BANGALORE, India (BP)–Little Williams* had always longed for a blue toy car to play with. But his parents had no money to buy one. Dr. Anuradha* considers herself blessed for delivering the toy to the boy hours before he died.
“Williams had a twinkle in the eye before he passed away,” said Anuradha, who heads the hospice & home care team of Bangalore Baptist Hospital in India. “I’ll never forget that 13-year-old cancer patient. I’m sure he had the same feelings about us too.”
Many of the staff members at the Baptist hospital today remember similar instances as they have ministered to hundreds of people dying in pain.
When the Indian Ministry of Health invited Southern Baptists in 1973 to offer medical service to the rural poor in India, some enthusiastic Baptists here managed to find an old chicken coop to start the clinic on the outskirts of Bangalore in India’s Karnataka state. Karnataka encompasses nearly 55 million people, most of them in 33,000 villages. Spanning 300 people groups, the majority of the population worships the countless gods of Hinduism; only 1.9 percent claim Christianity in any form as their religion.
The 80-bed venture has now grown into a busy but calm hospital with a 150-bed acute care facility. Adding its modest inpatient and outpatient facilities, the hospital cares for more than 80,000 patients annually. Sharing the Good News of salvation in Jesus Christ has been a priority of the hospital throughout its three decades, resulting in 900 churches across the state over the years. Experts from the Christian Medical College in Tamil Nadu guide the hospital in management and services. Dr. Santosh Benjamin, the hospital’s director and chief executive officer, said care for the underprivileged will continue to be the driving force of the institution.
“The challenge we face is to remain competitive and remain spiritually relevant to present daily health needs,” Benjamin said. Currently, the Baptist hospital is hoping to raise funds for intensive care units, a postpartum recovery facility and a central sterile supply department.
“Our hospice & home care team is emphasizing improving the quality of life and adding life to days,” Benjamin noted.
A team consisting of a doctor, two nurses, a social worker and a chaplain visits homes in the suburbs of Bangalore to look after patients facing life-limiting illnesses such as cancer and AIDS.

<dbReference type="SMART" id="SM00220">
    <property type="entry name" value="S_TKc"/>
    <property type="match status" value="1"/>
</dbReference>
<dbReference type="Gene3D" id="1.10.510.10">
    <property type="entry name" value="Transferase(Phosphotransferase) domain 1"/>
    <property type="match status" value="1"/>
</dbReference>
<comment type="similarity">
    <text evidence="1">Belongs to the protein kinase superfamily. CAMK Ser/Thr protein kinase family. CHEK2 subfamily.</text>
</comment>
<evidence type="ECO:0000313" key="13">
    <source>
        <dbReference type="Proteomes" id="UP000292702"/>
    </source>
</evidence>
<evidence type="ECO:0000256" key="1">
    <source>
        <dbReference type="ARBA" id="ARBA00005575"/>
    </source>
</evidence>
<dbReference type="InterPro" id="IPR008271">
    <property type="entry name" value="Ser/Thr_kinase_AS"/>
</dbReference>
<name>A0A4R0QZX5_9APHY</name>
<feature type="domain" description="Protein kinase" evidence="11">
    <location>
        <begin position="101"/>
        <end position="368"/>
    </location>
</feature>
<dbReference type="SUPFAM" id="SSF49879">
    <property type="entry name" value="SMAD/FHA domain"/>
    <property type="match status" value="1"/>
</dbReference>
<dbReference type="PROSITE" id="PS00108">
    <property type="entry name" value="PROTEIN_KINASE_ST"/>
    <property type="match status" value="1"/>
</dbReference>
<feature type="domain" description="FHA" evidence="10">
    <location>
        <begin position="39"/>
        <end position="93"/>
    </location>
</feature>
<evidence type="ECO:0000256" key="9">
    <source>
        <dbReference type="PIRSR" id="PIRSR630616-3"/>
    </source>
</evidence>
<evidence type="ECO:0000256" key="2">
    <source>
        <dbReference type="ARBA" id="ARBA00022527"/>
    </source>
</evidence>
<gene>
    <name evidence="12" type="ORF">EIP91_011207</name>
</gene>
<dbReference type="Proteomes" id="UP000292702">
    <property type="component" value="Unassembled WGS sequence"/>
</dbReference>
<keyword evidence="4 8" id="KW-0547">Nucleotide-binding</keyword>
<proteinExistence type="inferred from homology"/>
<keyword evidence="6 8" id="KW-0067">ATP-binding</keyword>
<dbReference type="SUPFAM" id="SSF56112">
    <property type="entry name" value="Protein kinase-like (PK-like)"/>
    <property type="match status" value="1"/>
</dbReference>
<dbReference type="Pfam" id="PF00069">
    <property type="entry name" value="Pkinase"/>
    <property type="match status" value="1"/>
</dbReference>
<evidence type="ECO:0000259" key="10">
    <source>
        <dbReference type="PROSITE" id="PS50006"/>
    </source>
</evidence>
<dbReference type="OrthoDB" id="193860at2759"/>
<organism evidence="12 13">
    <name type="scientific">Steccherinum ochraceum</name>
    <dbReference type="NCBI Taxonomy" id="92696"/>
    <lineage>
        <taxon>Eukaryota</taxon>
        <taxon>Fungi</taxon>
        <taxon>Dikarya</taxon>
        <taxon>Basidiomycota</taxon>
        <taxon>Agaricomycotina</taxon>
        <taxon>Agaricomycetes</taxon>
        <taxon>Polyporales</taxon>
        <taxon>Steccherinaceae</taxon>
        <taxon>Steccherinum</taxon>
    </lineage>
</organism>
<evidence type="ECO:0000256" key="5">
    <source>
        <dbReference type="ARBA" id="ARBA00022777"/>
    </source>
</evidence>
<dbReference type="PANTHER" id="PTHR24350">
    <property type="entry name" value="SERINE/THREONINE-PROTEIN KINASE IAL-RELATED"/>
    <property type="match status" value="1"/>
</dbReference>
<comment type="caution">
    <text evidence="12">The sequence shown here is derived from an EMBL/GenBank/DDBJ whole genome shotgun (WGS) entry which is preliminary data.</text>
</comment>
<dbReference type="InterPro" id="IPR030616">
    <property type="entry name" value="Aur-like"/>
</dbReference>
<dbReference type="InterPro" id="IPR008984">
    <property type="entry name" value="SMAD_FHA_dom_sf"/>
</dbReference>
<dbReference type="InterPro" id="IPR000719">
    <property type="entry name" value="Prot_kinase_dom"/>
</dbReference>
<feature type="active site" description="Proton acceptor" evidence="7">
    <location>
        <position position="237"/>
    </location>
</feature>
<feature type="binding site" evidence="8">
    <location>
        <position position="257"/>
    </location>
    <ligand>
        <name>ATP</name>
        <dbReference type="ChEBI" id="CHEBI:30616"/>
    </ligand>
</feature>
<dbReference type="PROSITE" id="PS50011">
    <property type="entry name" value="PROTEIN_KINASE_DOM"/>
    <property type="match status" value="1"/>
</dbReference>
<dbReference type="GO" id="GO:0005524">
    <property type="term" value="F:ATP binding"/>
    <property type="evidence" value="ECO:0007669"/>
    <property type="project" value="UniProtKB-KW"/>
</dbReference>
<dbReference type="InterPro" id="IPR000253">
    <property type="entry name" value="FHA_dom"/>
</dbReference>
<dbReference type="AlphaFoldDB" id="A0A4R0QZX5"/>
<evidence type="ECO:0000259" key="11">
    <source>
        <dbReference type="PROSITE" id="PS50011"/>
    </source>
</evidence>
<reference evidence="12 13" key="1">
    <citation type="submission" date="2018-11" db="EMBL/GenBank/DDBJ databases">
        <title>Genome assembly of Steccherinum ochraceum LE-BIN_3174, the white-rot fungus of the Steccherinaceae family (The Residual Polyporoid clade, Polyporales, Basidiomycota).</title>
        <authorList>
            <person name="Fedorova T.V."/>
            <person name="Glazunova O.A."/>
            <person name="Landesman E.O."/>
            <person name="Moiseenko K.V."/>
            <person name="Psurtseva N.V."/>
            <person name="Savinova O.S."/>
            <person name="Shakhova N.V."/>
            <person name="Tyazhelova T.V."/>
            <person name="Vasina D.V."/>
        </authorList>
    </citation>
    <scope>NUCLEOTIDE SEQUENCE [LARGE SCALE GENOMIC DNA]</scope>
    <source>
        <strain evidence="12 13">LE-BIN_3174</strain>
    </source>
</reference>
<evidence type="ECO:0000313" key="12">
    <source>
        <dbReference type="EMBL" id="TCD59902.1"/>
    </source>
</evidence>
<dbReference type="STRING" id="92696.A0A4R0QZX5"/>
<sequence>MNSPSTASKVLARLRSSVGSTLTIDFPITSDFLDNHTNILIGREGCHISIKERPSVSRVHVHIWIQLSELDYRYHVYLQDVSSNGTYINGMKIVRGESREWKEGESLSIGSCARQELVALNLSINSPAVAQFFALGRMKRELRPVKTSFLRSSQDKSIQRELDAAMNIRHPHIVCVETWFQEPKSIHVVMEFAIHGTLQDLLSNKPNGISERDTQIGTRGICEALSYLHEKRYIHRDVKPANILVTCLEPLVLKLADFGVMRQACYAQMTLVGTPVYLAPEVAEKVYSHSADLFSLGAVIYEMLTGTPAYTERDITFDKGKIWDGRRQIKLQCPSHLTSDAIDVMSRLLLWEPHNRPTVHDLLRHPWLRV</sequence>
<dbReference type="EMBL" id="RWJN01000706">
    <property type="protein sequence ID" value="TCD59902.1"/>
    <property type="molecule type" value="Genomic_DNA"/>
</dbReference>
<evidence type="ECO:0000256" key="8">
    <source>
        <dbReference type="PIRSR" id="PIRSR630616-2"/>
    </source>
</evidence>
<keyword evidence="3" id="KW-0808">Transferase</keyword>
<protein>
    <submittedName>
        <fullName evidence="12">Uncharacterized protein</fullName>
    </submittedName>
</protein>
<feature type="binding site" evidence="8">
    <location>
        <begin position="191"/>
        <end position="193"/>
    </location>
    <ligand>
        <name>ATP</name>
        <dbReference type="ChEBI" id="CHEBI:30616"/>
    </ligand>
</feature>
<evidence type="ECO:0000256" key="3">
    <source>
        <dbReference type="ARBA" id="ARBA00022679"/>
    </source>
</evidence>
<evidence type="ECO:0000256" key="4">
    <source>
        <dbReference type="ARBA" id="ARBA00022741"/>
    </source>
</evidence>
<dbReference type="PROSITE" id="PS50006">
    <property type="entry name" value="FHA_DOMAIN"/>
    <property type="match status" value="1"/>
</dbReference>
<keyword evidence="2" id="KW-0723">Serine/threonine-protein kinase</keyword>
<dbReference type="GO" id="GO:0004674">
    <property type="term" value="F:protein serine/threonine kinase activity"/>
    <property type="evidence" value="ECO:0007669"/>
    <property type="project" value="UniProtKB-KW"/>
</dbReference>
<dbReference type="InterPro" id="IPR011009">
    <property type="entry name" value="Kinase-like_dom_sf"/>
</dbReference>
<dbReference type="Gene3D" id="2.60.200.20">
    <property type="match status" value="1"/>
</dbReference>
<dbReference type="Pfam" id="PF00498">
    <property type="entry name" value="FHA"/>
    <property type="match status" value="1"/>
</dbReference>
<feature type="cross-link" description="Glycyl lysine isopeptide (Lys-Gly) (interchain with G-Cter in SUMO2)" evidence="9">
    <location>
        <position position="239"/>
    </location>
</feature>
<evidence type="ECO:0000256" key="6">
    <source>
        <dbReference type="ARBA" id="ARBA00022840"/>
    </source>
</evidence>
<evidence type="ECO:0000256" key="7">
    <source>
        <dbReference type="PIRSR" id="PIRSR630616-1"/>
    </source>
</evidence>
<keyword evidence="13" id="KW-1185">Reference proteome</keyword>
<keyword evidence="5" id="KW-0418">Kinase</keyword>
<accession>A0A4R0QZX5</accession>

“Such patients prefer to be at home instead of being in a hospital,” Anuradha said. “Our home care team strives to make this possible by providing palliative care at home.” The service includes control of pain and other symptoms, psycho-social support and spiritual counseling.
Anuradha’s team visits 25 homes every week from Monday through Friday. They spend two hours in each home, providing free medicines as well as answering questions and giving counsel to relatives and patients themselves about the stage of a particular disease.
“Many of them don’t know what to do about a patient who vomits or shows symptoms of pain,” Anuradha said. “So we plan ahead the method and medication for each family. [The] chaplain either does counseling or teaches them to pray.”
The hospital began its hospice and home care service in 1995 and, after two years, the team started its house visits. Today, the outreach is funded by interest earned from a significant donor gift.
“Feedback is tremendous,” said M.P. George, the chief Baptist chaplain and coordinator of the hospice & home team, who has been at the hospital for 30 years. “Some people readily accept the message of Jesus when we impress them that death does not mean defeat,” he said. “We fill those minds with courage and hope. I’ve seen many facing death with cheer after they get inspired by the life of Jesus Christ.”
Many families have turned to Christ after their service for the dying, George recounted.
The Baptist chaplain told of one man, for example, who was diagnosed with abdominal cancer. He and his wife could not stand the news, but after the counseling by home care team, he accepted his physical state. Then he wanted to meet his three brothers with whom he had severed ties 30 years earlier. “I still remember the day when all brothers sat together in one’s home and embraced to pray for the dying brother,” George said. “Hatred simply vanished and love filled in each one’s mind. It was so lovely.
“Isn’t this what Jesus wanted us to do?” George reflected.
“Fear and confusion reign the minds of the dying,” said Nityanand*, a Baptist pastor with the home care team. “To them we show the beauty of Jesus’ message. Then they become ready to build relationship with God. Once they believe, they get a fresh lease of hope.”
While some Christian mission groups have been threatened by Hindu militants, the Baptist home care team has so far been welcomed wherever they visit. But the chaplains are well aware that the situation may change at any time.
“In Jesus we walk and we have no fears,” Nityanand said. “We believe in the beauty of our mission.” No wonder, after six years of noted service, the Baptist hospice and home care team is now being contacted by other Indian hospitals regarding such home service.
For three decades, almost every night before he sleeps, pastor George gladly hears the comment of a patient resonating in his heart. “How many lives do I need to repay your kindness?” he prays in thankfulness to God for his own faith.
People denoted by * are known by just one name in this cultural context. (BP) photo posted in the BP Photo Library at http://www.bpnews.net. Photo title: TOUCHING THE TERMINALLY ILL.